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Educating in the Middle East context is unique. Daily, thousands of educators in private and National school settings, across all the seven Emirates, work alongside each other with the aspiration of maximising student learning. This uniqueness stems from the multi-cultural richness of the individuals in each school setting. Few places in the world provide such an opportunity for different ‘first’ language speakers from different countries, different religions and different ethnicities, to work together for a common purpose.

Coaching and/or mentoring has long been considered an effective way to develop people. The literature is rife with a plethora of models, approaches and strategies to develop leaders and teachers in education. Unfortunately, the origins of much of this research are monocultural and monolingual, not specific to a context like the Middle East. The intercultural element though, adds another dimension, or layer of complexity that cannot be ignored, as too often individuals ‘fail’ when placed on/in international assignments and situations (Story, 2011).

‘Intercultural’ in the United Arab Emirates school setting describes two or more people from often very diverse cultures, often without the same lingua franca (mother tongue or same first language) interacting daily. Both international, but predominantly National schools employ experienced educational leaders and teachers from all over the world to work alongside, often Arabic first language speakers, to develop leadership and teaching capacity. Yet many of these expatriate (expats) teachers and leaders may not be equipped to deal with the complexities of this new cultural environment, resulting in a reduced capacity to deliver.

The following are some broad considerations educational employers and potential expats should consider when working in an intercultural context.

  1. Ability to Acculturate – The level of cultural intelligence or intercultural sensitivity of the individual, the possession of which may help the individual transition to the new international environment. This has implications for induction processes (Gundling, E., Hogan, T., & Cvitkovich, K. 2011).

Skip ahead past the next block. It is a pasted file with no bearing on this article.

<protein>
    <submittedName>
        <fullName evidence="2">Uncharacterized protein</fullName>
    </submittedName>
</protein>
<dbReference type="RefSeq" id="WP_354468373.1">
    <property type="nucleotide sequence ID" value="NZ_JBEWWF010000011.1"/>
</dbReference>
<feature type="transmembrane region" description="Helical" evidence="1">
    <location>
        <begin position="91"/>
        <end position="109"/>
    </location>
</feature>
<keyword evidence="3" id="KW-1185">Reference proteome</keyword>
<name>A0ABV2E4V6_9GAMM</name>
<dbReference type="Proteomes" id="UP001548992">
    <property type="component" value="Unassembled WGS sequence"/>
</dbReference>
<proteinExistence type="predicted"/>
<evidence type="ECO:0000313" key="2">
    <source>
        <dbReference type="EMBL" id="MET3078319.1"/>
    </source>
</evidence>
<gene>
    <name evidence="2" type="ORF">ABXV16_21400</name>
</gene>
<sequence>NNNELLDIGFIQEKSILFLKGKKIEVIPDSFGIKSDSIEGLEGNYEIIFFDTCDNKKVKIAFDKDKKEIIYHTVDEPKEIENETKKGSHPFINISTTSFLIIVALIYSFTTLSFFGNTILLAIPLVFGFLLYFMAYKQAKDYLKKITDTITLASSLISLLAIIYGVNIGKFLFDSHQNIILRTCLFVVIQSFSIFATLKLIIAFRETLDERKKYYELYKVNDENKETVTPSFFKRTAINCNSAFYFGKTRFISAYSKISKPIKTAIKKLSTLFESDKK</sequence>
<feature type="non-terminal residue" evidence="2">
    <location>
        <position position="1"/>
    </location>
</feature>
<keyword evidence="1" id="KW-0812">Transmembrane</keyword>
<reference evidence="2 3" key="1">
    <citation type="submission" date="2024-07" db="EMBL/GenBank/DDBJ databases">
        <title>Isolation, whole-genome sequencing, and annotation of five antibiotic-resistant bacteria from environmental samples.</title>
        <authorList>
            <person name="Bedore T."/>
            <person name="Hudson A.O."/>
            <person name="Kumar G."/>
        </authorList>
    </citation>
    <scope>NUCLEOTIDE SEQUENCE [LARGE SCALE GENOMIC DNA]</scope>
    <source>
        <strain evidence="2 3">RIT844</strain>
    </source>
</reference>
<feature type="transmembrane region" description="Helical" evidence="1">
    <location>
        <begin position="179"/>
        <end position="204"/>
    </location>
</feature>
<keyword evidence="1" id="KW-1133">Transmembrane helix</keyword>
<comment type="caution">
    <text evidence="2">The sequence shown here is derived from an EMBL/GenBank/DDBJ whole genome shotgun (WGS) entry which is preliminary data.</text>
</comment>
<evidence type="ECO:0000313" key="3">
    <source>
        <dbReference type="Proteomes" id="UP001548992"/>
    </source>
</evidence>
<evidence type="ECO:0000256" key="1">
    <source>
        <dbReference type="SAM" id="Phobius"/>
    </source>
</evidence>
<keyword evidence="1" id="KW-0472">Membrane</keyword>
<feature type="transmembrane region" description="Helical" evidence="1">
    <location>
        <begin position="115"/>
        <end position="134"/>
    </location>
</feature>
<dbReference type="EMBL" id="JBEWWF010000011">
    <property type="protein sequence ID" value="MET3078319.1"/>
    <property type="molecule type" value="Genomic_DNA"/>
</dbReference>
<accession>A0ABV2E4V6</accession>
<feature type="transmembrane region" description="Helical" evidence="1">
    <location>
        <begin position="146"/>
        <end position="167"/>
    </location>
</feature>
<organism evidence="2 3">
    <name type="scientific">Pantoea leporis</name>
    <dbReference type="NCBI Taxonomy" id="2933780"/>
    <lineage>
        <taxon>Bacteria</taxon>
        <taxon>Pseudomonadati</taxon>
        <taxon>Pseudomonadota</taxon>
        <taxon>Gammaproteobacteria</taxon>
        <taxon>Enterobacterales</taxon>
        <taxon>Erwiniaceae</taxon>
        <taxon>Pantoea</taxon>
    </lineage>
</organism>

• Cultural Nuance – The ability of the individual to assimilate and adapt to the new cultural context. Three elements need to be considered here:
    • Ability to interact in a polychronic culture. Expatriates come from monochronic cultures, whereas the Middle East is considered a polychronic culture, characterised by such things as multiple interruptions, distractions, focusing on events, people and undertaking multiple tasks at one time (Al-Omari, 2008; Hingston, 2012)
    • Ability to interpret meaning from non-verbal signs. The Middle East is also considered a high-context culture (Hingston, 2012) where meaning is not explicit and interpreting meaning often comes from non-verbal cues.
    • Understanding Power-distance relationships. The Arabic culture is considered as having a high power-distance index, where challenging authority is considered to be culturally inappropriate (Hingston, 2012; Hofstede, G., Hofstede, G.J. & Minkov, M., 2010). These factors combined or in isolation can equate to the frustration experienced by the expat.
  • Culture Shock – A very real condition experienced by most expats to a lesser or greater degree (Hofstede et al., 2010). The acculturation or culture shock curve is a concept that attempts to define an individual’s ability to work through stages of adjustment and become “fully competent” in their new culture (Lucas, 2003).
  • Language – Language, for people in an intercultural context, is a significant challenge (Cooper, O’Roark, Pennington, Peterson and Wilson-Stark, 2008). Lacking fluency in a common language is considered to be a formidable barrier to effective capacity building (Peterson, 2007). This fact has implications for employers in terms of the use of translators to break down communication barriers.
By: Gregor Cameron